Judith Gennett wrote this review.
Ben Sands, from the legendary Sands Family, is from Newry, County Down in Northern Ireland. He sings and sometimes writes gentle songs that can have a punch beyond their subtlety. These two albums Take Your Time and Roots & Branches are his lone studio albums to date.
“There is nothing boisterous, false, or pretentious about his singing,” read the liner notes to Roots & Branches. Sands never raises his voice! You might think of the term “still waters run deep” from his choice of songs – there’s nothing startling on the surface, but some definite thoughts in the current that runs below.
Take Your Time is named for a track authored by Allan Taylor, learnt in a pub somewhere in Germany. The lyrics beg a beloved woman not to make the wrong decision just to be free. Ian Walker’s “Hawks And Eagles” is on this album too. This song about South African racial struggles has always fascinated me, because the tune and arrangement (my remembrance is of a similar arrangement from North Sea Gas) are so jaunty, yet the topic so serious and violent. My favorite songs, though, are on Roots & Branches – two in sequence about lost love. The Sands original “Breakfast In Bremen” is written and sung in Sand’s calmly perky style:
I walked in the sunshine and wished it was rain
Something to wash off my sadness and pain.
It is followed by is “Supermarket Wine” from the pen of Mickey O’Connell, a detail-filled song about a young couple on the road. The woman eventually does take that flight to be free. These romantic disasters add up to a melancholy yet somehow lighthearted album.
Roots & Branches is less memorable in its covers, not because they are less in evidence, but likely because he covers North American material. For many Celtophiles, they will lack “Euro-charm.” Why escape to Ireland to hear the internal landscapes of Tim O’Brien and Kate Wolf? These tracks include two time-tattered tunes that, for my taste, I would as soon no one cover at all: Stan Rogers’ tear-jerker “First Christmas Away From Home,” and Joe South’s countrified “Games People Play.” Sands has also included a couple cuties, including Bob Gibson’s “Going Tomorrow.” “But I have to go to Morrow, why do I have to go today?” he sings, sounding very Irish. Another is a fun, detail-strewn original “Back on the Diet on Monday.” Both are good for a genuinely humorous break – and in the latter case a depauperate breakfast of fruit and skimmed cottage cheese. Finally, Sands’ original “In Berlin” unexpectedly calls out as the most interesting and most depressing song in the album, telling of a woman who still sets a place for her lover years after the war. There are also a number of traditional tracks on the albums, gentle and unassuming in the general spirit of these two discs. Yet they capture the spirit of Irish traditional song as well as many specialists might. Sometimes, as on “The Verdant Braes of ‘Screen,” (Roots & Branches) Sands voice seems richer and more vibrant singing these songs that have stood the test of time.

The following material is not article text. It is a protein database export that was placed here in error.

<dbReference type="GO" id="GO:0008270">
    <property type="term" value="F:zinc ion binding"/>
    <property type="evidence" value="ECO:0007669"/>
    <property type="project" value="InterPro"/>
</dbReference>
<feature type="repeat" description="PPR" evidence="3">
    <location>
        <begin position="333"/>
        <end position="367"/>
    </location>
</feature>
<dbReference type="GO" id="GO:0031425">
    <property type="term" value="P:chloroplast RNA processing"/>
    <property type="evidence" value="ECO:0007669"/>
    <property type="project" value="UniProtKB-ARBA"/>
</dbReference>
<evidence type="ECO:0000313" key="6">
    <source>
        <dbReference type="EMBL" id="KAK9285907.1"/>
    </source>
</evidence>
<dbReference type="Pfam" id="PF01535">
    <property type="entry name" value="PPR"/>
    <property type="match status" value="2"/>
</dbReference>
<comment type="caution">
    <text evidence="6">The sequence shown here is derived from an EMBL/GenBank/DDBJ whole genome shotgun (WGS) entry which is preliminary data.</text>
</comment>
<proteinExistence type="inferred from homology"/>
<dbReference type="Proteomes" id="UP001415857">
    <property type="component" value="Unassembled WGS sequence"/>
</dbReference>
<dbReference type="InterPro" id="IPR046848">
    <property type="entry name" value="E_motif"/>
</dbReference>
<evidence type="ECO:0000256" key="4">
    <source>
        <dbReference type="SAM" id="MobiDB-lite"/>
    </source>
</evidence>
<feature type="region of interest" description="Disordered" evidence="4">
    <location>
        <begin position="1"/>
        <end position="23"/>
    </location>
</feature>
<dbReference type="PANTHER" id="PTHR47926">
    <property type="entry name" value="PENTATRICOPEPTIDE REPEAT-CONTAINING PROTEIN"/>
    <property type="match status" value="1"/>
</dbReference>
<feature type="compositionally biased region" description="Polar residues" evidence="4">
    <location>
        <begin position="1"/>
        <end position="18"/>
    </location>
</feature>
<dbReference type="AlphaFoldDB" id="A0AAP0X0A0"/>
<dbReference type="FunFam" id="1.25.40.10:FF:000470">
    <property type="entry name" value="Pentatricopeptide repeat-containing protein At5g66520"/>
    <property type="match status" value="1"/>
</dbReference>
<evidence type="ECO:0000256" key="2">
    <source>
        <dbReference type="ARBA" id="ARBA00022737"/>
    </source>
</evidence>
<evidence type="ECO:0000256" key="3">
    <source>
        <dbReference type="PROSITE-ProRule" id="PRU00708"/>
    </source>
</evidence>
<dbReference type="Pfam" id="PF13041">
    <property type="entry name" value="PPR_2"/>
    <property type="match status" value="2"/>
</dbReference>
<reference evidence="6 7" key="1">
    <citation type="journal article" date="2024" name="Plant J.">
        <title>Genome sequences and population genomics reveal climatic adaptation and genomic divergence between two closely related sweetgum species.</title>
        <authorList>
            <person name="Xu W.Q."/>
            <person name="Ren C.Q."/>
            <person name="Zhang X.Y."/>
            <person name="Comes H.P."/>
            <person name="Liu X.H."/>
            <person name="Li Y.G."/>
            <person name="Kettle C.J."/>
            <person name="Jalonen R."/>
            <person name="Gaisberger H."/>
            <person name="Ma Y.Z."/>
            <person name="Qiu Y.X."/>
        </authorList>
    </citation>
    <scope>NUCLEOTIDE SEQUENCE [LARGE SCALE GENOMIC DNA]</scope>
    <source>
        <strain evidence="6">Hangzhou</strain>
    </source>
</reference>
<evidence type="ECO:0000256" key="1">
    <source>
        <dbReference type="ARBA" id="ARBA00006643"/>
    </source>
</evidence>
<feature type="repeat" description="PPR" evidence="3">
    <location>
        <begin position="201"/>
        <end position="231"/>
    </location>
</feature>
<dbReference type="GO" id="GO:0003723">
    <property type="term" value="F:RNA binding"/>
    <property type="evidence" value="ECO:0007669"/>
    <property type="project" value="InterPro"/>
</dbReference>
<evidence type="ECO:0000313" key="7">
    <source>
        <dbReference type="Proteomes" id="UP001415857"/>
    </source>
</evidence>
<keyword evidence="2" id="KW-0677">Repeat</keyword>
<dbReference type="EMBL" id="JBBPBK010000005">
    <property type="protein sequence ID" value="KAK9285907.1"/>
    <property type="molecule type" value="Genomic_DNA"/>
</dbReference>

A real treat are the instrumental breaks that feature Sands’ sometimes-spirited playing. On “My Mother Won’t Let Me Marry,” you can hear his instrumentalist alter-ego raise a little hell on mandolin and tenor banjo, accompanied by a group of people at a party singing the chorus! The backing music varies and the songs often sound “American” – folk-acoustic with perhaps a bit of whistle and mando. At times the cello of Nuala Tohill or other strings by John Fitzpatrick is tastefully added as a sure mood depressor. Conversely a bit of pipes by whistle-player Brendan Monaghan is a rare but pleasant treat, and they make “Games People Play” worth listening to!
Whatever the interpretation of ambience, Sand’s Irish vocals are always pleasant and warm, and the albums are well produced. They certainly navigate the border of Irish contemporary and traditional music, of past and present.
(Spring Records, 1993)
(Spring Records, 1998)